Tuesday, May 21, 2019

Andrew Yeo's "Asia's Regional Architecture"

Andrew Yeo is Associate Professor of Politics at The Catholic University of America in Washington D.C.

He applied the “Page 99 Test” to his latest book, Asia's Regional Architecture: Alliances and Institutions in the Pacific Century, and reported the following:
From page 99:
When first articulated, officials assumed that the ASEAN Plus Three (APT) would naturally evolve into the East Asia Summit. The East Asia Summit would merely adopt the APT framework and subsume all its work programs…However, different opinions existed as to how the East Asia Summit would actually be realized. Thus at the time of its emergence in the mid-2000s, the East Asia Summit became ‘neither a substitute for the APT nor a distinctly separate mechanism in its own right.’
Very few regional organizations existed in Asia during the Cold War. There was no Asian version of NATO. Nor was there any process equivalent to the European integration experience. Fast forward to today, however, and Asia’s institutional landscape looks like an alphabet soup of institutions. A few examples include the Asia-Pacific Economic Cooperation (APEC), the ASEAN Regional Forum (ARF), the Shanghai Cooperation Organization (SCO), and the East Asia Summit (EAS).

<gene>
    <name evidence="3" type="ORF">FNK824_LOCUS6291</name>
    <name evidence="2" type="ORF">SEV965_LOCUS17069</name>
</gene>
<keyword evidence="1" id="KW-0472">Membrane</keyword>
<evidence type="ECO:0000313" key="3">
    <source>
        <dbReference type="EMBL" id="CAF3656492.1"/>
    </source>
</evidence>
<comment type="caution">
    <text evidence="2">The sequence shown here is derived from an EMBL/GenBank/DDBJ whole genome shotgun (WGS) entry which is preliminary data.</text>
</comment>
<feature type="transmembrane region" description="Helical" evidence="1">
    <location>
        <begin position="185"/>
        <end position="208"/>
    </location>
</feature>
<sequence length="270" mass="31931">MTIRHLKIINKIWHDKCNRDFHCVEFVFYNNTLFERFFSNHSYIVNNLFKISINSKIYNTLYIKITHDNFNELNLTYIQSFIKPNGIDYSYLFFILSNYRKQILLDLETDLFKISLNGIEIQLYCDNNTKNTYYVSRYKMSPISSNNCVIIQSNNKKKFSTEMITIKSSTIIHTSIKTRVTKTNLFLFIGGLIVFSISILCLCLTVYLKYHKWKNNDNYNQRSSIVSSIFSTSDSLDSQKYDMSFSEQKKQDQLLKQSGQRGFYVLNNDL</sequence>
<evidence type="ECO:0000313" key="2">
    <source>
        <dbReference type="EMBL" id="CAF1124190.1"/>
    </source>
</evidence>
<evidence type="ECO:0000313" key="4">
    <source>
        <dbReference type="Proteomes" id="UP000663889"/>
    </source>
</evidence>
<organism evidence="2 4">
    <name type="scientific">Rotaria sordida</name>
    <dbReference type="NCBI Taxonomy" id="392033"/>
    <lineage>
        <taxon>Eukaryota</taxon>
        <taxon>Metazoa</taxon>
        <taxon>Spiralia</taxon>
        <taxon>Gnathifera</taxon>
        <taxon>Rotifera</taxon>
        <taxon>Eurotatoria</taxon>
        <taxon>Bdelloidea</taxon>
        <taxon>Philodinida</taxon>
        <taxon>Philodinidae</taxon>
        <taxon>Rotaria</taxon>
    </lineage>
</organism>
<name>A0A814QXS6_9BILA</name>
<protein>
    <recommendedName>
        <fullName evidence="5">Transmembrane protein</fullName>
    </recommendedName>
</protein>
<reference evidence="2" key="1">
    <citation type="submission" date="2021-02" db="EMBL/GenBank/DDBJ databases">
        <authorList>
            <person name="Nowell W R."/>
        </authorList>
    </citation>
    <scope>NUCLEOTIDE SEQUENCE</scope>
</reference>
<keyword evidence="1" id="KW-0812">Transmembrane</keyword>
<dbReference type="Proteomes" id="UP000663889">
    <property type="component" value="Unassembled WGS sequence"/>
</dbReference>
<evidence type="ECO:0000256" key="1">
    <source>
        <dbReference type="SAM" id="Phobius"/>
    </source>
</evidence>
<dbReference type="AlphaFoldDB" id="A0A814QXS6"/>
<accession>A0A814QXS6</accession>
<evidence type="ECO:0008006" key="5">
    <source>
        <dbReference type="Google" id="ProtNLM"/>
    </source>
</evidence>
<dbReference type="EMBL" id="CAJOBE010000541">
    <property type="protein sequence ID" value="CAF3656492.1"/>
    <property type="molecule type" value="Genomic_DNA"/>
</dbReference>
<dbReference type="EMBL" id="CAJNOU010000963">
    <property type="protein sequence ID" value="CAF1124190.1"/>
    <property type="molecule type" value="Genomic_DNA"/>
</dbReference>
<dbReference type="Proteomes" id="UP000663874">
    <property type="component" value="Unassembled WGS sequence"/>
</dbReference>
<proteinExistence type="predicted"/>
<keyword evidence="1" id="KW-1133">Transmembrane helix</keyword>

My book, Asia’s Regional Architecture: Alliances and Institutions in the Pacific Century, examines how a region once sparse in institutions evolved to include dozens of overlapping bilateral, trilateral, mini-lateral, and multilateral institutions in the post-Cold War period. The book pays particular attention to the juxtaposition of U.S. bilateral alliances with multilateral institutions in Asia.

Page 99 of the book brings us to the thick of Asia’s transforming regional architecture in the early 2000s. The ASEAN Plus Three (APT) emerged in response to the Asian financial crisis in 1997-1998, and in reaction to the failure of the IMF (and the West), to adequately addressing the crisis. The APT’s creation helped spur a larger conversation about the development of an East Asian community. The East Asia Summit represented the institutional embodiment of this community. Or at least that was the early intent.

Unfortunately, Asian leaders themselves were conflicted in their vision for Asia’s future. Those wanting a more exclusive East Asian community (i.e. excluding Western nations such as Australia, New Zealand, or the United States) preferred the existing membership and structure of the APT. Other countries such as Japan were looking to use the East Asia Summit to develop a more inclusive understanding of East Asia which encompassed the greater Asia-Pacific region. The East Asia Summit ultimately represented the latter vision. It also signaled the contentious and somewhat haphazard process of institution-building in Asia. Rather than replace or enhance pre-existing institutions, Asian policymakers continued to layer new, mostly informal institutions on top of existing ones. Multiple iterations of this process since the end of the Cold War have resulted in today’s complex patchwork of Asian institutions.
Learn more about Asia's Regional Architecture at the Stanford University Press website.

--Marshal Zeringue